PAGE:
Now...back to age-play--the kink of the day. A very important point to be aware of is that age-play means different things to different people. Sometimes it extends "outside of the bedroom." Such a scenario could consist of a negotiated power dynamic in which the Little seeks negotiated approval from their Big in all types of scenarios that may or may not be sexual in nature. Age players are more abundant than one might think and show up most commonly online identifying as ABDL (Adult Baby Diaper Lovers), and Dd/lg (Daddy Dom/little girl), but there are age players of all genders and a diversity of dynamics.


Most individuals I've met who identify as an ageplayer feel deeply connected to their age when in play space and relish the release and freedom that can come from embracing what is often considered, socially, a taboo side of themselves. I've met folx who would rather do nothing else than hang out in their diaper and revel in the freedom that exists for them in this nurtured state...Powerful, femme-identifying submissive that live to please their dominant partner domestically, and in the bedroom embrace their inner lioness...I've met otherwise insecure, relatively unassertive men that embrace their dominance by granting their partners permission to sexually play with other partners and find this practice healing...Puppies that love to play and feel a fulfilling sense of simultaneously being in control of boundaries and being controlled by their owner/handler...Bigs who grew up in homes absent of nurturing who live to care for their partner who is an AB/DL...Lesbian-identifying women who enjoy spanking to engage their playful side and do not connect this form of play in their sex play in any way. There are individuals who identify as littles, embracing their very young, child-like self in dress and demeanor and “middles” who age play as older ages like pre-teens and teens.



Whatever the preference of the age player, the role(s) they identity, whether they involve a partner or not, connect with age-play for sexual or non-sexual reasons...it is important to note that age-players are (in my experience) deeply emotional individuals who have a willingness and desire to connect with others in a way that often emphasizes trust, honesty, and open communication. If they are with partners that are not aware of such dynamics, much negotiation to integrate the age-players role in a safe and respectful way that works for all parties involved is essential for the functioning of the relational system. Age-players, like many other kinksters can be misunderstood and can be traumatized in the therapeutic context if they are not appropriately understood by the practitioner they are working with. If you are an age-player and would like some support, if you are a healthcare provider, partner of a person identifying as an age player, therapist who does not have experience working with those that engage in age-play/other kinks, I beg and beseech you to seek out a trained professional, ideally a certified sex therapist, that can take an informed, non-biased approach. There are far too many stories that have met my ear of those who have been traumatized and subjected menacingly to the prejudice of a world that is sometimes far too callous to understand that which appears to fall outside of the bell-curve. Today I honor the age players of the kink community and applaud you for the willingness to embrace an integral part of who you are.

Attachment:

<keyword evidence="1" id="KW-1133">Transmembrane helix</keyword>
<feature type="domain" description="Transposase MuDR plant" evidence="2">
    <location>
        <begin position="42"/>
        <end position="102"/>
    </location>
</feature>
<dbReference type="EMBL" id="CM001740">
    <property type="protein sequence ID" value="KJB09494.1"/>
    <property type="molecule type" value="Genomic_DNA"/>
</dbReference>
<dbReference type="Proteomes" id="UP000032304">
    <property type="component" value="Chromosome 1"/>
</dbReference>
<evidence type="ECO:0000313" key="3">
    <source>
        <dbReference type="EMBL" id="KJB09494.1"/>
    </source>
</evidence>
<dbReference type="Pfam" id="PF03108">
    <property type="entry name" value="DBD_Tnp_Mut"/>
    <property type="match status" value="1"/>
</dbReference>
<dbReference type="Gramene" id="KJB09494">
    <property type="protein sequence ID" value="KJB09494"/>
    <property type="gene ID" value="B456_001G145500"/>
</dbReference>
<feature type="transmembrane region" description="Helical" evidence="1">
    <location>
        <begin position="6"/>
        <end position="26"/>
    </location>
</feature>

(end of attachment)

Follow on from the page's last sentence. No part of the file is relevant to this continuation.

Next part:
I have included resources for age-players and their partners and for anyone who wishes to know more about this kink.

Resources: